Culici is a biomorphic wooden vehicle that expands the formal language of bent lamination techniques. During the ideation stage of the project, I realised that many bent laminated forms are unidirectional and exist as a single curved plane. To express the qualities of the technique in a different way, separate bent pieces are joined almost perpendicular to each other. The resulting form is dynamic and feels like a breathing creature. With wide set hind legs, a predatory face and a light, airy form it resembles a mosquito to me, hence its name.
Culici in action:
After getting a rough idea of Culici through sketches, a quick prototype is made using bristol paper and tape. The final design of 5 parts requires only 2 unique curves, one parabolic, one circular. The geometry of Culici is mapped out in illustrator. The curves are printed in full scale, transferred onto a solid wood block and removed from the block, leaving a mould for the ash veneeers to be laminated in.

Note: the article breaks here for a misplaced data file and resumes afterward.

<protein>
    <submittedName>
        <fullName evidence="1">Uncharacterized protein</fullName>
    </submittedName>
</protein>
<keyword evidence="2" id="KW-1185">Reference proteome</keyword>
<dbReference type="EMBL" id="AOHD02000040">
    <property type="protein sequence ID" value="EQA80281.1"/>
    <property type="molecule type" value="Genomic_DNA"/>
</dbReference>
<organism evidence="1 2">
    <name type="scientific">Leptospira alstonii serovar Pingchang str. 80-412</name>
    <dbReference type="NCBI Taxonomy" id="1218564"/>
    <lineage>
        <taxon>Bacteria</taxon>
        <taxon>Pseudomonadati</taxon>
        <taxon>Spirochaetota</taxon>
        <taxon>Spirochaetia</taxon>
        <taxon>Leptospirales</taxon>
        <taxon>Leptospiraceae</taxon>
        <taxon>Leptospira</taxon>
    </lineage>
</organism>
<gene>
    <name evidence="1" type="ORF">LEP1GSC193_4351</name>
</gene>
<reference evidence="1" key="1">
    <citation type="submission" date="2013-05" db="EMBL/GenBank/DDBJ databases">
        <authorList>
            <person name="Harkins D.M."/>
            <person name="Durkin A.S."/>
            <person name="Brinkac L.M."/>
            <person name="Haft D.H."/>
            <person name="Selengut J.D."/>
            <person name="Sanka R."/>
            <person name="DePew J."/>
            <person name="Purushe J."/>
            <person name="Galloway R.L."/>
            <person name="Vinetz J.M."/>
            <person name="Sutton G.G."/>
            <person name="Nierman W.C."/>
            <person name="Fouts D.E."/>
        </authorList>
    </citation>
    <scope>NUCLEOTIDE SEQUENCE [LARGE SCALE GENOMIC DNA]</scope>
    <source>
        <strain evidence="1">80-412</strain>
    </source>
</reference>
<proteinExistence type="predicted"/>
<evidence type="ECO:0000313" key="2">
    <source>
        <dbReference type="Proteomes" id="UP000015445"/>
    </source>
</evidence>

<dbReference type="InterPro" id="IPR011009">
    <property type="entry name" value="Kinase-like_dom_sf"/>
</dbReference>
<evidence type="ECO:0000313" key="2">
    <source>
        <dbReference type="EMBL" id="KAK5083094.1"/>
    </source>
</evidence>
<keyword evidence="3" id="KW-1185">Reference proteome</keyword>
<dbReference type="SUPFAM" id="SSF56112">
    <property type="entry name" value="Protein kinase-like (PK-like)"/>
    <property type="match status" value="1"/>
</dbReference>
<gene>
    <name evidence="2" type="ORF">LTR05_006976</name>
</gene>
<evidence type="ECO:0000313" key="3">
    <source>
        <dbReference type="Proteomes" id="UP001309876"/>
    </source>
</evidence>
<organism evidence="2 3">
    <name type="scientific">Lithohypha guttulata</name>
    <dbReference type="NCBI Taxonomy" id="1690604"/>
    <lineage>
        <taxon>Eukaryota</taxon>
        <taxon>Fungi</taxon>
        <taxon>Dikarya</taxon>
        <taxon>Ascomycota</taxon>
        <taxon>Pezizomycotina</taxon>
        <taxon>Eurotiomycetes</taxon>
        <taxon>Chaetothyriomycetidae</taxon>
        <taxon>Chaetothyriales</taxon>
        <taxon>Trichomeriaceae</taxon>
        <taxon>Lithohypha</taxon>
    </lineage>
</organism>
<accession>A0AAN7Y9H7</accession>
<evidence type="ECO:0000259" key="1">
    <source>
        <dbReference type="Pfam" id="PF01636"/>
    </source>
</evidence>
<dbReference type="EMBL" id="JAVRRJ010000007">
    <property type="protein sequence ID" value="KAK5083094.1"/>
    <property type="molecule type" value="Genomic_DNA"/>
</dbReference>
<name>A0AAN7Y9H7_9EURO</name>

To achieve the tight parabolic curve, the ash veneers pieces have to first be soaked in hot water and left to dry. The individual parts are made by laminating 3 pieces 1/16" ash wood veneers in the wooden mould. After clamping the pieces in the mould for a day, the pieces are left to dry completely. The individual bent pieces put together with tape to ascertain the joint positions.
The front wheels accomodate Culici's aggressive incident angle to the ground. The curved hind legs act as a leaf suspension to attenuate shock. The back wheels are angled, further contributing to Culici's dynamic and fluid form.
And finally here is Culici in slow-mo goodness: